The John D. and Catherine T. MacArthur Foundation has named Tara Zahra a 2014 Fellow. She is the fifth faculty member of the University of Chicago Department of History to receive this fellowship, joining Ramón Gutiérrez, 1983; Cornell Fleischer, 1988; Thomas Holt, 1990; and Noel Swerdlow, 1998.

The MacArthur Foundation praised Zahra, a historian of Central and Eastern Europe, for "challenging the way we view the development of the concepts of nation, family, and ethnicity and [for] painting a more integrative picture of twentieth-century European history. With conceptual and empirical rigor, Zahra’s writings combine broad sociohistorical analysis with extensive archival work across a wide range of locales."

Zahra's first book, Kidnapped Souls: National Indifference and the Battle for Children in the Bohemian Lands, 1900–1948 (Cornell University Press, 2008), is a study of Czech and German nationalist mobilization around children from the Habsburg Empire to the Nazi occupation. According to Zahra, "it argues that indifference to nationalism was a driving force behind escalating nationalist tensions in the Bohemian Lands. Kidnapped Souls also situates Nazi Germanization policies in a longer history of local Czech-German nationalist agitation." Kidnapped Souls was awarded five prizes, including the Laura Shannon Prize in Contemporary European History, the Hans Rosenberg Prize of the Conference Group for Central European History, and the Barbara Jelavich Prizes of the American Association for the Advancement of Slavic Studies.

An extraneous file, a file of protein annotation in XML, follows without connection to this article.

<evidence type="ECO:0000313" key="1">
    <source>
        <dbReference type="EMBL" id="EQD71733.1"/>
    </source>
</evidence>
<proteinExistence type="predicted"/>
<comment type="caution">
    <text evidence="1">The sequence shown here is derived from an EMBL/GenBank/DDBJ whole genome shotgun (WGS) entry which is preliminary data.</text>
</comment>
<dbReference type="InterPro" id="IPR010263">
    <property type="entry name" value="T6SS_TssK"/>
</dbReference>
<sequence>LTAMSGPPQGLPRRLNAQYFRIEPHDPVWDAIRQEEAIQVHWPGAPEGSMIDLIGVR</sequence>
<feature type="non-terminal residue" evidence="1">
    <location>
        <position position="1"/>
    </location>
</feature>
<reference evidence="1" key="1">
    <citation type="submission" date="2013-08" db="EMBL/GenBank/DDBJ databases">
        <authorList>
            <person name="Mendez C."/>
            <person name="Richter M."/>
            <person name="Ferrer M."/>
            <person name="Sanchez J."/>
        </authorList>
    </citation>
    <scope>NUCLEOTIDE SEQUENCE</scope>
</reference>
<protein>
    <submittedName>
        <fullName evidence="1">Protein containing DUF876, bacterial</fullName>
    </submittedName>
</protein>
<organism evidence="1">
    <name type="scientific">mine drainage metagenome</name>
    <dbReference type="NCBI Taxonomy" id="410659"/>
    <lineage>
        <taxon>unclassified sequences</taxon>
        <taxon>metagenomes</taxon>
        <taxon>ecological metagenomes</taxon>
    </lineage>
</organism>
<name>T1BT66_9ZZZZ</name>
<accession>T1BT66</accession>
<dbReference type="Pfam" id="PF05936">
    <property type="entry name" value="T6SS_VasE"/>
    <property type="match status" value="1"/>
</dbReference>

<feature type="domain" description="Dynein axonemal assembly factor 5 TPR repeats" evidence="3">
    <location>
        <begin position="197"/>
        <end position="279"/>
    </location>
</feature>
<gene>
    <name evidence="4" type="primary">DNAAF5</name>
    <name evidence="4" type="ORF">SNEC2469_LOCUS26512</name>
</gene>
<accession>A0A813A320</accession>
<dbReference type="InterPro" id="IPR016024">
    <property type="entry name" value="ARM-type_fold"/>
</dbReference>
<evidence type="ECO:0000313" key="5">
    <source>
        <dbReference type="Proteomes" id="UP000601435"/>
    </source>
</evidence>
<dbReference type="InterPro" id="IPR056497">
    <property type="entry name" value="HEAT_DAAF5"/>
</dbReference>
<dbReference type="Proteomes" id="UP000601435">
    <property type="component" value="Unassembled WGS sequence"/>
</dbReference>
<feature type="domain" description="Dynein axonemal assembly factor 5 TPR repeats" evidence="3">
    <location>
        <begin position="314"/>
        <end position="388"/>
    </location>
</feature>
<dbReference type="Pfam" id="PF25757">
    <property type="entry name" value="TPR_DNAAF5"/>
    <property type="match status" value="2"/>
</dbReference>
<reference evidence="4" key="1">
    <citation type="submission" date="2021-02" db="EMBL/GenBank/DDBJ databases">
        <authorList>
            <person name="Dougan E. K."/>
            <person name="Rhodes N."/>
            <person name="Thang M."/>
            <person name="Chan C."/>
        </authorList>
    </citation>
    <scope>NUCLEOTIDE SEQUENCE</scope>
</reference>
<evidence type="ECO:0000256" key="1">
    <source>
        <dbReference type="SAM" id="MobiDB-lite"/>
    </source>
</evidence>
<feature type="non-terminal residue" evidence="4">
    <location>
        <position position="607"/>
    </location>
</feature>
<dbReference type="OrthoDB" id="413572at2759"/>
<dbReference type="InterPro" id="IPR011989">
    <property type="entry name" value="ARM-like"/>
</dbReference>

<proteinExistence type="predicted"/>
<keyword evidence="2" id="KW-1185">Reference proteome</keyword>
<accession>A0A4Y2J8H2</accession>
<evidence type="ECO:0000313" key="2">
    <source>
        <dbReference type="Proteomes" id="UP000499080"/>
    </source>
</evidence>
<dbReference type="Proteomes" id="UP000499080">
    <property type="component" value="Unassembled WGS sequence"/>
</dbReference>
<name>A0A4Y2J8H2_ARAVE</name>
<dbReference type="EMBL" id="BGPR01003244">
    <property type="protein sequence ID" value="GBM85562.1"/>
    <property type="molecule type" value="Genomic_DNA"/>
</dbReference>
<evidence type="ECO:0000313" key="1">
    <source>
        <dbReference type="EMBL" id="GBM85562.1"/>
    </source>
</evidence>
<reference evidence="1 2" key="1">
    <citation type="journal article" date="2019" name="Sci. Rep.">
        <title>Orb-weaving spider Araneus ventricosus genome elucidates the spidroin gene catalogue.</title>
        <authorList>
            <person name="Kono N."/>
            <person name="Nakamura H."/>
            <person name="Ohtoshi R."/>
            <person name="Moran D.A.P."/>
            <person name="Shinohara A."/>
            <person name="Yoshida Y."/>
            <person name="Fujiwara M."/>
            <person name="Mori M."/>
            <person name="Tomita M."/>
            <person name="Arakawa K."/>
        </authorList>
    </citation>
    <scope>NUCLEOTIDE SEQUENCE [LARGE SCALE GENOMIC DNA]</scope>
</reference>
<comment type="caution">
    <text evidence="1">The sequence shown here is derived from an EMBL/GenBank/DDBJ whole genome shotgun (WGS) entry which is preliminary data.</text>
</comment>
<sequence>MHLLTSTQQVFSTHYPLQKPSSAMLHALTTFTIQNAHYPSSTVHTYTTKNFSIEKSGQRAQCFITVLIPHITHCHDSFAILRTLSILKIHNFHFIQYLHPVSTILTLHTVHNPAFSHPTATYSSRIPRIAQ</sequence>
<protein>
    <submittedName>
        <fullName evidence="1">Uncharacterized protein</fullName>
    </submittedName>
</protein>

Her second book, The Lost Children: Reconstructing Europe's Families after World War II (Harvard University Press, 2011), tells the story of Europe's displaced and refugee children in Eastern and Western Europe from 1918 to 1951. Focusing on national and international activism around children after World War II, she explores "how the reconstruction of families was linked to the development of new ideals of family, human rights, and democracy in postfascist Europe." The Lost Children was awarded the George Louis Beer Prize from the American Historical Association for the European International History.

Zahra is currently at work on a history of emigration from East Central Europe to Western Europe and the United States between 1889 and the present, which will be published in 2015.

By Sarah Jones Weicksel, PhD candidate,